The Labor Government is shining a light on health in the Territory with plans to fund major improvements to remote services as part of a $92 million investment.
Despite a great need for improved health services, Katherine does not get much attention.
The election promise aims to ensure all Territorians have access to the best possible health care, whether they live in Darwin or remotely in communities.
If elected, the Territory can expect a second $10 million Careflight helicopter as well as big investments in Mental Health.
"The NT has just one medical rescue helicopter for the whole Territory, and it is offline 30 per cent of the time for maintenance," a Labor statement says.
"A second aircraft will give the Territory almost total coverage and save lives in Darwin and beyond."
Labor has committed $15 million to boost the number of mental health inpatient beds in Darwin, while there is no mention of boosting services in Katherine, despite the dire need.
"Mental ill health rates in the NT are high, with suicide rates twice the national average, linked to high rates of homelessness and substance abuse," the statement says.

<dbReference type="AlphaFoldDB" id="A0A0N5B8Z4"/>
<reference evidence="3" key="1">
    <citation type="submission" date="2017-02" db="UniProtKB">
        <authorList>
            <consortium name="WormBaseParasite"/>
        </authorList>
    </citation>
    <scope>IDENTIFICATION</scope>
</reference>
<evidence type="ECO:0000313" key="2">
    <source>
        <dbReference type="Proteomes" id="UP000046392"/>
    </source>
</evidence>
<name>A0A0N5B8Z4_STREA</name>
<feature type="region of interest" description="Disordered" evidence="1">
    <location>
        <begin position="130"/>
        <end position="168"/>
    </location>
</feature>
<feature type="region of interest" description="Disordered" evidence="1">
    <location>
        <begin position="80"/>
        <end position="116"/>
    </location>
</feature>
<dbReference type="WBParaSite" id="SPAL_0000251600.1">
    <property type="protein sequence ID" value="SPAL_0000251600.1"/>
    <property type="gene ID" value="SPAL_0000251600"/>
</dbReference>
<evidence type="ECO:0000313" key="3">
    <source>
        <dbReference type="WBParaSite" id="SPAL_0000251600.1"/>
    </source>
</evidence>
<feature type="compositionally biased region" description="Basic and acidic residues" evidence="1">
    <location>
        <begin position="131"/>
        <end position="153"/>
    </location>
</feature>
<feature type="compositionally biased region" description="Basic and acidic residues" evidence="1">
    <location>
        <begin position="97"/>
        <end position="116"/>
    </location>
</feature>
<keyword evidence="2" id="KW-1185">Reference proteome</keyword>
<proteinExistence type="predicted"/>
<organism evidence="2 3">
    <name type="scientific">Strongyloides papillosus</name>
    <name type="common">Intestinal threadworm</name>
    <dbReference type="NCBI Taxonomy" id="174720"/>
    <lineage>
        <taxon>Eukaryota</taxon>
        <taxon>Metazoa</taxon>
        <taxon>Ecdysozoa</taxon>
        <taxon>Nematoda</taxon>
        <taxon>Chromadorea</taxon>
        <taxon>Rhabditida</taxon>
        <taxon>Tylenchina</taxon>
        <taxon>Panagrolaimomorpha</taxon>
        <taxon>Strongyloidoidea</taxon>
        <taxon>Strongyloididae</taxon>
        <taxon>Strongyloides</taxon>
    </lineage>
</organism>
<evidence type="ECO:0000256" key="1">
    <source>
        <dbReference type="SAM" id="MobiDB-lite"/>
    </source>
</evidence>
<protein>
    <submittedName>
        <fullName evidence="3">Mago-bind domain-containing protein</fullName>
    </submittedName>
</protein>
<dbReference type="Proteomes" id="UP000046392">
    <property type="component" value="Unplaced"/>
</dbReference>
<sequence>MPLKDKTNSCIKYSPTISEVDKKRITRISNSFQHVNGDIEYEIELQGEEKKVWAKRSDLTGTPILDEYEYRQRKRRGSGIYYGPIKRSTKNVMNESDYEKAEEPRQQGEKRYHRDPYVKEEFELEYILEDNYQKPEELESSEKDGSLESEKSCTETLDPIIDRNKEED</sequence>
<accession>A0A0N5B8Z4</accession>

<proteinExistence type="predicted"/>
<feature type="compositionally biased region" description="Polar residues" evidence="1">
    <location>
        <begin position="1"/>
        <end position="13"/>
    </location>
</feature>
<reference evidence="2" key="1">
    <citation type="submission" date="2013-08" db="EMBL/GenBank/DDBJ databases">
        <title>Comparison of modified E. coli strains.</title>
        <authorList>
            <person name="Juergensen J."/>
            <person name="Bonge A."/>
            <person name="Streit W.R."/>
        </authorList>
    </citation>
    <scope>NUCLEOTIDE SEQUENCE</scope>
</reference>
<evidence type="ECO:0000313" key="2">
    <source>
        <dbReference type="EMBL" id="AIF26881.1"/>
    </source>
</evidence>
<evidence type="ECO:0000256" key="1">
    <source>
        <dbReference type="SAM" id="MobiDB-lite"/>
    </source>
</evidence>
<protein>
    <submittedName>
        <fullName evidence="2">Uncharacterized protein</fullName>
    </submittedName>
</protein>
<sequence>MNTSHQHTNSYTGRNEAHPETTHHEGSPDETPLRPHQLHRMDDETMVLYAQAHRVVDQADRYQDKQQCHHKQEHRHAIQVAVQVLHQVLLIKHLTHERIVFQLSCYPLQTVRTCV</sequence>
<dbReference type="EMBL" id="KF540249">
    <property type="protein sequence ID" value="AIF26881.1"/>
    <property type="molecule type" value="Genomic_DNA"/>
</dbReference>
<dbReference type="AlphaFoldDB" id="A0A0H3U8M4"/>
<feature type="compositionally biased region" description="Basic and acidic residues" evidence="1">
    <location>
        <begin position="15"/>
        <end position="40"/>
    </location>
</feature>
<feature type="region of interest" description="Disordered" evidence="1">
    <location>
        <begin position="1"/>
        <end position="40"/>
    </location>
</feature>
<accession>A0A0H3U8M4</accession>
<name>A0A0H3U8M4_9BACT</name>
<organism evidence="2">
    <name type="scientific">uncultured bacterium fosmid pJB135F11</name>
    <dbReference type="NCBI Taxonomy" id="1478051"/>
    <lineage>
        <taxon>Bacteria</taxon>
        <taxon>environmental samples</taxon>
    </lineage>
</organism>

"At the moment the only inpatient Mental Health Unit in the Top End is a 31-bed unit on the Royal Darwin Hospital campus.
"This unit is often running at full capacity, meaning mental health patients often have to be treated in the hospital emergency department or other less appropriate facilities.
"That means Territorians are not getting the quality care they need."
Labor will tackle this problem by building a new six-to-eight-bed stand-alone youth inpatient facility on the Royal Darwin Hospital site and refurbish the current unit to increase the number of adult beds.
In a step to close the gap between non-Indigenous and Indigenous health, Bill Shorten has promised to upgrade four NT Government clinics in Borroloola, Gunbalanya, Gapuwiyak and Ramingining.
Labor will also:
- Provide new Remote Point of Care Pathology Testing machines in 20 remote locations, to allow for sepsis testing and white cell count monitoring ($500,000).
- Buy a new BreastScreen Mammography System for Palmerston Hospital ($240,000).
- Upgrade the following Aboriginal Medical Services: Mutijuli Health Service ($7.5 million), Mpwelarre Health Service ($1 million), Danila Dilba ($1.5 million), and Galiwin'ku ($1 million).
- Upgrade Tennant Creek Hospital ($3 million).
- Match a commitment to upgrade Alice Springs Hospital ($25.7 million).
"Labor can pay for better hospitals and health services because we will make multinationals pay their fair share and close tax loopholes used by the top end of town."